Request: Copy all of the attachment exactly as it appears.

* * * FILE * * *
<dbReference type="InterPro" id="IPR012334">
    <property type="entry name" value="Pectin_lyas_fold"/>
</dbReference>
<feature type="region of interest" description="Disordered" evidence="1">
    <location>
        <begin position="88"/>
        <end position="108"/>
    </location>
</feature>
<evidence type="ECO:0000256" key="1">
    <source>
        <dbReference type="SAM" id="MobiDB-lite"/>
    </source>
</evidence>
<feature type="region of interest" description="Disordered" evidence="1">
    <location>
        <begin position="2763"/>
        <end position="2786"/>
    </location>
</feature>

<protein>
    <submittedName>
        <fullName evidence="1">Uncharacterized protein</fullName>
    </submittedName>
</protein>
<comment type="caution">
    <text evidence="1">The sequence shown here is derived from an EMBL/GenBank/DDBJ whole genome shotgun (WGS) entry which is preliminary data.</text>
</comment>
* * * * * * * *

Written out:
<dbReference type="InterPro" id="IPR012334">
    <property type="entry name" value="Pectin_lyas_fold"/>
</dbReference>
<feature type="region of interest" description="Disordered" evidence="1">
    <location>
        <begin position="88"/>
        <end position="108"/>
    </location>
</feature>
<evidence type="ECO:0000256" key="1">
    <source>
        <dbReference type="SAM" id="MobiDB-lite"/>
    </source>
</evidence>
<feature type="region of interest" description="Disordered" evidence="1">
    <location>
        <begin position="2763"/>
        <end position="2786"/>
    </location>
</feature>

<protein>
    <submittedName>
        <fullName evidence="1">Uncharacterized protein</fullName>
    </submittedName>
</protein>
<comment type="caution">
    <text evidence="1">The sequence shown here is derived from an EMBL/GenBank/DDBJ whole genome shotgun (WGS) entry which is preliminary data.</text>
</comment>